We are all familiar with the “strange new respect” accorded nominal Republicans or former conservatives who betray their supporters. As Wlady Pleszczynski recalls, Bethell began bestowing the Strange New Respect Award on once-reliable conservatives who won the praise of the liberal media by adopting liberal policies.
I believe it was Linda Greenhouse of the New York Times who originally inspired Tom Bethell to recognize the phenomenon. As I recall, Bethell noted Greenhouse’s celebration of Republican-appointed Supreme Court justices who, in the eyes of liberals like Greenhouse, had “grown” in office. Harry Blackmun, David Souter and Anthony Kennedy are all prime examples of the phenomenon Bethell identified. Noemie Emery explains:
“Strange new respect” is the term coined by Tom Bethell, an unhappy conservative, to describe the press adulation given those who drift leftward, those who grow “mature,” “wise,” and “thoughtful” as they cause apoplexy in right-wingers, and leave their old allies behind.
Emery first discerned a variation of the phenomenon among conservatives with respect to Hillary Clinton this past spring, calling it “an exceedingly strange new respect.” She dated the growth of respect among conservatives precisely to March 2008:
After March 4, [Clinton] suddenly seemed to look and sound different: She began to seem real. The shrillness was gone, and so was The Cackle, and so were the forced southern accents that once caused so many so much merriment. Hillary!–whoever that was–never really cohered as a character; her previous poses–the Perfect Wife, the Aggrieved Wife, the Empress-in-Waiting–were all unconvincing, but in her new role–the scrapper, forced to the wall, and hanging in there with ferocious and grim resolution–she is suddenly all of a piece.
Emery now returns to the subject in “The great right hope.” She elaborates on the “exceedingly strange new respect” with which conservatives came to view Clinton as a function of the tack she took in her struggle to overcome the leftward-most viable candidate in the Democratic field (I.e., Obama):
As [Obama] rose, all her old mainstays began to desert her. The trendies and glitzies peeled off, as did the students. The civil rights lobbies peeled off, as was expected. The feminists split. NARAL deserted, aborting her hopes at a critical moment. Hollywood and the fashion world broke for her rival, who looked like a film star, or a model for the Gap. The media swooned, and began to assail her, deriding her style, and clothes. As her previous base was collapsed by Obama, she responded by taking the only route open: She morphed by default into the champion of middle-aged, middle-class, small-town and middle America; of the more conservative, post-Reagan Democrats; and, by her party’s standards, the hawks.
In the spring, conservatives found themselves pulling for Clinton, in the interests of keeping the Democratic feud going. But as time passed and she refused to dissolve in the face of adversity, a strategic alliance based on convenience became infused with a Strange New Respect. How tough she was. How relentlessly viable. How she resisted the pressure of Obama obsessives, who were trying to show her the door. And how right she was, at least from their viewpoint, and at least upon foreign affairs. “Hillary became the sane one in the race, at least from Republicans’ perspectives,” as Jennifer Rubin observed as the race ended, noting that she was the one who had ridiculed Obama’s plans to meet unconditionally with the leaders of terrorist governments, who had defied her party to vote to classify the Iranian National Guard as a terrorist outfit, who had “looked at George Stephanopoulos with a look of incredulity” when he asked why, if Iran attacked Israel, she would bomb Iran into rubble, or at least smithereens.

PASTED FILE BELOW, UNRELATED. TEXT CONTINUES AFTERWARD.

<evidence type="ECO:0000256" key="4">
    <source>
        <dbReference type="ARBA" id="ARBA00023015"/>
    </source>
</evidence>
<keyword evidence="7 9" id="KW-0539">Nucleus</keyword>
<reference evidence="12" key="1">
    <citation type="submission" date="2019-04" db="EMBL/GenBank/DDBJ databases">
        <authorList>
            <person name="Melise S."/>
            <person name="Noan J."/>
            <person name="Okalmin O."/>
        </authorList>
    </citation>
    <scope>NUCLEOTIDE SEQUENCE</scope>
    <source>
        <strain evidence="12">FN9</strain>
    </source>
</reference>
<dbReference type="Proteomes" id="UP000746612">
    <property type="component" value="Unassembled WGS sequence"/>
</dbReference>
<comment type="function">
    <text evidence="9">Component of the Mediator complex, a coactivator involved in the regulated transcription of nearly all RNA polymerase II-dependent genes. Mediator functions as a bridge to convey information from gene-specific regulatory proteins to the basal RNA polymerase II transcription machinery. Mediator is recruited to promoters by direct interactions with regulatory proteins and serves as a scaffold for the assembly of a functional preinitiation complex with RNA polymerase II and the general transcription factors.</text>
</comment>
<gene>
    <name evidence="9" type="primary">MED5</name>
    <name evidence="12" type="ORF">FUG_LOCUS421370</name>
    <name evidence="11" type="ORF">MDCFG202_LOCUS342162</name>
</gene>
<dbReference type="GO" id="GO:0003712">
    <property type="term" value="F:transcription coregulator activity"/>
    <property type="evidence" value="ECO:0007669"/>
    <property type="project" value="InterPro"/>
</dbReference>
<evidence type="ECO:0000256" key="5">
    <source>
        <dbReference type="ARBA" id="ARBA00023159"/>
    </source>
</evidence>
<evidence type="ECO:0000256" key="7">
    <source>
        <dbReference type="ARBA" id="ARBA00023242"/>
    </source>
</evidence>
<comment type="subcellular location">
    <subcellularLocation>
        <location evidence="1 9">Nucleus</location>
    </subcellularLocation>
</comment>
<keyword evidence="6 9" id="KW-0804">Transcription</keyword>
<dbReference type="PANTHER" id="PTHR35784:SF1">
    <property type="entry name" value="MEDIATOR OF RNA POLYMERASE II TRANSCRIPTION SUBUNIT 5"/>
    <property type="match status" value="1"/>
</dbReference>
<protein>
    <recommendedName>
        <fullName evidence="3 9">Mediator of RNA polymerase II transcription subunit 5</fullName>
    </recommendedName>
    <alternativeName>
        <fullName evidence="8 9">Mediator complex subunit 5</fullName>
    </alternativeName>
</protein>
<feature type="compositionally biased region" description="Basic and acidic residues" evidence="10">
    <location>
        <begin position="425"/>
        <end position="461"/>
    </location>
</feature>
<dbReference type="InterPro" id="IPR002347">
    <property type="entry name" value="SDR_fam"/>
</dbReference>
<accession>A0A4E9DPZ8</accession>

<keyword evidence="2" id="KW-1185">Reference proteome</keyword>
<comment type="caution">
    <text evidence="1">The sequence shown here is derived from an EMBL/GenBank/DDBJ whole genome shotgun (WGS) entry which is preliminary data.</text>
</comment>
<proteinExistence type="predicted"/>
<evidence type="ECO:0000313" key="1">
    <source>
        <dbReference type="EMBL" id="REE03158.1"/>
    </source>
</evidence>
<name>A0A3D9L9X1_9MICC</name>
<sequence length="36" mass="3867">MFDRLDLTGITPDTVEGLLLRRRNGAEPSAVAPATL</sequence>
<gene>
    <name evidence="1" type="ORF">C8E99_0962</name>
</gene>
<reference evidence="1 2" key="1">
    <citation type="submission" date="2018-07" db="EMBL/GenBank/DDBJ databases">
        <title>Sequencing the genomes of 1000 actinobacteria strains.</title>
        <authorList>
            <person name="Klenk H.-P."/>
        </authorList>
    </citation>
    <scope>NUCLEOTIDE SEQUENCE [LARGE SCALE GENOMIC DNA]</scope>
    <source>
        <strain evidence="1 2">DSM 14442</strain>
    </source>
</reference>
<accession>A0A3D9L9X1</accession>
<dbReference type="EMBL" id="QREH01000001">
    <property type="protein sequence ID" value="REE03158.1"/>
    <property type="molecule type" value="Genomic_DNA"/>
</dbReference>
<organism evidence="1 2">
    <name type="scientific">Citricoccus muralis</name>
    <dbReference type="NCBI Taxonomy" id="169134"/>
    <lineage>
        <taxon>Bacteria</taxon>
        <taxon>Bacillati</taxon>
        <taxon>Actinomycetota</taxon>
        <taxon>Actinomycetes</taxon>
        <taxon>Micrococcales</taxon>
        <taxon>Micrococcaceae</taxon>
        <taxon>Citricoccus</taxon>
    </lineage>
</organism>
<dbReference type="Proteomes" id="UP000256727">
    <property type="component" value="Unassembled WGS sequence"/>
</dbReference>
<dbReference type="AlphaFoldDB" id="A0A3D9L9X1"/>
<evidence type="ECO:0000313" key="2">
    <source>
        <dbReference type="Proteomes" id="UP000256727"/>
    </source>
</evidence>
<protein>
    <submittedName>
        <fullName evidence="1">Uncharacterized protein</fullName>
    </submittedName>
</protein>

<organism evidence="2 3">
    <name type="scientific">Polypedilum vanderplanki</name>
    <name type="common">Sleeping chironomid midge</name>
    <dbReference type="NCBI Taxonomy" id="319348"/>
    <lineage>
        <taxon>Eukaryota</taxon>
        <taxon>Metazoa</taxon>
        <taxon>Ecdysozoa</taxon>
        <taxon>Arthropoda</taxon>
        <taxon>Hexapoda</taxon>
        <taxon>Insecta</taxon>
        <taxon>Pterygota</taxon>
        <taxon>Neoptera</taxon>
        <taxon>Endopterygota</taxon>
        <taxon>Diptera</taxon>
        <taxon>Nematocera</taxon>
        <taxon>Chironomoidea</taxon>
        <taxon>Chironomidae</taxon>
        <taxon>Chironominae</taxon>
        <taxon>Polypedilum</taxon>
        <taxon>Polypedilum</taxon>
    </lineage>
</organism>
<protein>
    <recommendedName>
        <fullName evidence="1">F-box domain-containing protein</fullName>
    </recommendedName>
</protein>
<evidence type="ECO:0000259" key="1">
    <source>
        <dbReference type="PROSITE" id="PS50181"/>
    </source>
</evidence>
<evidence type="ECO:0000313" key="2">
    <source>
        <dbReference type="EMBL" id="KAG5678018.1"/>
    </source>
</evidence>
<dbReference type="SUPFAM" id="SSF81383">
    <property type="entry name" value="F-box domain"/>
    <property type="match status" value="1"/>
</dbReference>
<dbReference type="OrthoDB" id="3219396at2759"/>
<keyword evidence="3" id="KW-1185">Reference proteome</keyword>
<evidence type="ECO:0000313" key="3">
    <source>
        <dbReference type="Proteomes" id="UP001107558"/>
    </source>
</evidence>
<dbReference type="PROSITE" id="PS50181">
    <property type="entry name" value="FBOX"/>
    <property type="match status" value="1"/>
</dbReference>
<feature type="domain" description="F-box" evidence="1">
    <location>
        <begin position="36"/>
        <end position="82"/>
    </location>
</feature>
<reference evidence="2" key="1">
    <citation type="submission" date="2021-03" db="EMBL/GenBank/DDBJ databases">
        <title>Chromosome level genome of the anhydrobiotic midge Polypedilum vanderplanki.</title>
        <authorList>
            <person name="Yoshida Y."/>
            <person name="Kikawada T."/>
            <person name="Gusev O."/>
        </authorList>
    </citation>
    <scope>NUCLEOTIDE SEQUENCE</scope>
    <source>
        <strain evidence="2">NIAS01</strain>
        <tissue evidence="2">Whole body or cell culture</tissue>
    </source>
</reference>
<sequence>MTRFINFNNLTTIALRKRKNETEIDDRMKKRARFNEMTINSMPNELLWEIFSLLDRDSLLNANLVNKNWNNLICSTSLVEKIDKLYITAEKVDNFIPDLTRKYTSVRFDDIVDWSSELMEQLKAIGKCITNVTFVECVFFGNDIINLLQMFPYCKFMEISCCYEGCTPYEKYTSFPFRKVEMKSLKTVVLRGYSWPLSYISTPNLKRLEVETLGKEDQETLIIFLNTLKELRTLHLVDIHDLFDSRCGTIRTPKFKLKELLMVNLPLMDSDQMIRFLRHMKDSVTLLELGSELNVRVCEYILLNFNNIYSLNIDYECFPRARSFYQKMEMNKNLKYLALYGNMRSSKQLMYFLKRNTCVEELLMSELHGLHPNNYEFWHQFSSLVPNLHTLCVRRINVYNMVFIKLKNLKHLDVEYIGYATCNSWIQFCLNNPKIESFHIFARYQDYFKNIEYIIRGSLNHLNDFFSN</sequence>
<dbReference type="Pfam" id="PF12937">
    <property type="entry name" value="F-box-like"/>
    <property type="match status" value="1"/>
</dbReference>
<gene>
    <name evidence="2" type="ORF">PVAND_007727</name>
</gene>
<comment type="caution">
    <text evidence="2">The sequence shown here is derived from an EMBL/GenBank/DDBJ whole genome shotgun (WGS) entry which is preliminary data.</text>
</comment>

In “Opportunism knocks, part 3” and other posts we wrote at legnth about the September 2007 vote on the Kyl-Lieberman amendment supporting the designation of the Iranian Revolutionary Guard as a terrorist organization. Clinton voted in favor of it. Obama refrained from taking a position or voting on it. Once Clinton voted in favor of it, however, Obama castigated her for the vote. He described it as “saber rattling.”
The morning after Obama sewed up the Democratic nomination in June, he appeared before AIPAC and enthusiastically supported the position he had previously castigated throughout the campaign. It is a story that shows the peculiar cynicism and deep calculation with which Obama conducted a purportedly idealistic campaign, and it is of course a story that the mainstream media somehow missed.
With the relief now expressed among conservatives over the possibility that Obama may name Clinton Secretary of State, Emery concludes:
It’s a long trek from vast right-wing conspiracy to Great Right Hope, but Hillary Clinton, with the help of the far left, has made it. Strange things, people tell you, can happen in politics. But not many much stranger than this.
Emery precisely describes the evolution of the “strange new respect” with which I came to view Clinton in the course of the campaign. I would add only that the cynicism and calculation remaining on Obama’s side of the equation has yet to be reckoned with and should not be overlooked.
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